Jean Kergomard (LMA, CNRS, Marseille, Fr – coordinator)
René Caussé (IRCAM, Paris, Fr)
Denis Matignon (ENST, Paris, Fr)
Philippe Guillemain (LMA, CNRS, Marseille, Fr)
Richard Kronland-Martinet (LMA, CNRS, Marseille, Fr)
Christophe Vergez (LMA, CNRS, Marseille, Fr)
Thierry Voinier (LMA, CNRS, Marseille, Fr)
Marcelo M. Wanderley.
Agence Nationale de Recherche (ANR - France)
Québec's Ministry of Economic Development (PSIIRI Grant).
Jan. 2006 - June 2009. Status: completed.
The aim of the project “CONSONNES” is to assemble, at the Laboratoire de Mecanique et d'Acoustique (LMA, CNRS, Marseille, Fr) an international body of theoretical and experimental expertise in the area of control of both acoustic and virtual representations of musical instruments. Wind instruments and bowed string instruments in particular depend crucially on non-linear excitation mechanisms (self-oscillations), driven by low frequency energy supplied by a performer, and are directly linked to the problem of control. The development of theoretical models, and related numerical simulation methods, as well as the concomitant experimental work are of fundamental importance, and necessitate a broad interaction among researchers across a wide variety of disciplines; Consonnes is directed toward facilitating this communication.
The mastery of playing technique for an acoustic instrument (i.e., its control) is a difficult and lifelong pursuit. The quality and reproducibility of a musical performance depend on the level of technique attained; this technique could well be described in terms of various system parameters (still not well understood), and the interaction between the player and the instrument. One general goal of the Consonnes project is to solidify the understanding of the breakdown of the instrument model into its constituent parts (in particular the resonator), and to characterize the different modes of operation of the instrument in terms of control parameters supplied by the player.
In addition to theoretical work, considerable groundwork on numerical techniques will also form a large part of the project. Numerical simulation is an important tool for the validation and investigation of theoretical models provided that the fidelity to the continuous time model or to physical measurements is respected. It is conceivable that such numerical models could be used to estimate control parameters based on measured output signals.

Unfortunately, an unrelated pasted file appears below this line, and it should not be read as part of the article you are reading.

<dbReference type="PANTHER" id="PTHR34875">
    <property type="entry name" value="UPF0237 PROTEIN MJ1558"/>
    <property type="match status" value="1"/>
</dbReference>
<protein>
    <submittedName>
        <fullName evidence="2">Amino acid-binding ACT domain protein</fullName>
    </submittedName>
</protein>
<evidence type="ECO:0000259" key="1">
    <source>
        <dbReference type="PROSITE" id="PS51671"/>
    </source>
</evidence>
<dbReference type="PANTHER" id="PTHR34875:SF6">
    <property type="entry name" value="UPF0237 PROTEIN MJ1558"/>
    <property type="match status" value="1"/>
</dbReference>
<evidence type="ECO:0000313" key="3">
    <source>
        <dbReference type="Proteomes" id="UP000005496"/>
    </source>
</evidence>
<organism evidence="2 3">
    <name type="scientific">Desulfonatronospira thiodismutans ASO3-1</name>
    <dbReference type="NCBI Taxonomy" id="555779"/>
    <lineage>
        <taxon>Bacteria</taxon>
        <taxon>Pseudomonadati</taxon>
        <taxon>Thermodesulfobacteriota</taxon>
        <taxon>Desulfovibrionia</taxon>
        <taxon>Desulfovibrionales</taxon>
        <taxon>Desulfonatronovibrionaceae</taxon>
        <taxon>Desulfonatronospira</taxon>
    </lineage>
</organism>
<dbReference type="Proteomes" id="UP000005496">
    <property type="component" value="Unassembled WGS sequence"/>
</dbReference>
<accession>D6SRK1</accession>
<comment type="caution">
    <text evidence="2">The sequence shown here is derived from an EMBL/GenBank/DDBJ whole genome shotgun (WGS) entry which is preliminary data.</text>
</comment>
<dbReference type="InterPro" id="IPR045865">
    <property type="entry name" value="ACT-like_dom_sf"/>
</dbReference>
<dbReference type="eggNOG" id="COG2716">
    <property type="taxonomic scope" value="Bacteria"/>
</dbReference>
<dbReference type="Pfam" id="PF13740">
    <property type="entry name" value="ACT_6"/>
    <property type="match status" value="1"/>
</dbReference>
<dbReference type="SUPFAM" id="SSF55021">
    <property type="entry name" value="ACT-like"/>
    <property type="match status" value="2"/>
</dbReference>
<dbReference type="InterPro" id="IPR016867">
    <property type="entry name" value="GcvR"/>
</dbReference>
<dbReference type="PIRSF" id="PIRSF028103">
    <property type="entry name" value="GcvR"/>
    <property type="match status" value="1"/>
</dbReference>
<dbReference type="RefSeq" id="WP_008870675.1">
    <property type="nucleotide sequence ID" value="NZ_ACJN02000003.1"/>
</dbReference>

Though models of musical instruments have reached a high degree of refinement with respect to steady-state behaviour, transient behaviour, which can be of great musical importance, is far less well understood. The Consonne project will examine the transient control problem in great detail, and in this respect, goes far beyond the current boundaries of knowledge.
A robot musician, independently of how controllable it may be, is generally deaf, and thus incapable of adapting its behaviour in response to the sound it produces. A further goal of Consonnes is to develop an ensemble of means to acquire gestures of performers in order to obtain real data on actions of instrumentalists and to develop new control interfaces for numerical sound synthesis. The Consonnes project is one of fundamental importance and significance to the performance of music and the music industry.
Our participation to CONSONNES is related to research axis II (Modèles numériques de synthèse temps-réel: optimisation, problèmes directs et inverses, discrétisation, contrôle automatique, Vincent Verfaille) and to research axis IV (Jeu instrumental, geste et contrôleurs gestuels, Vincent Verfaille and Marcelo M. Wanderley, co-director for this axis).
Our main projects in these axis are: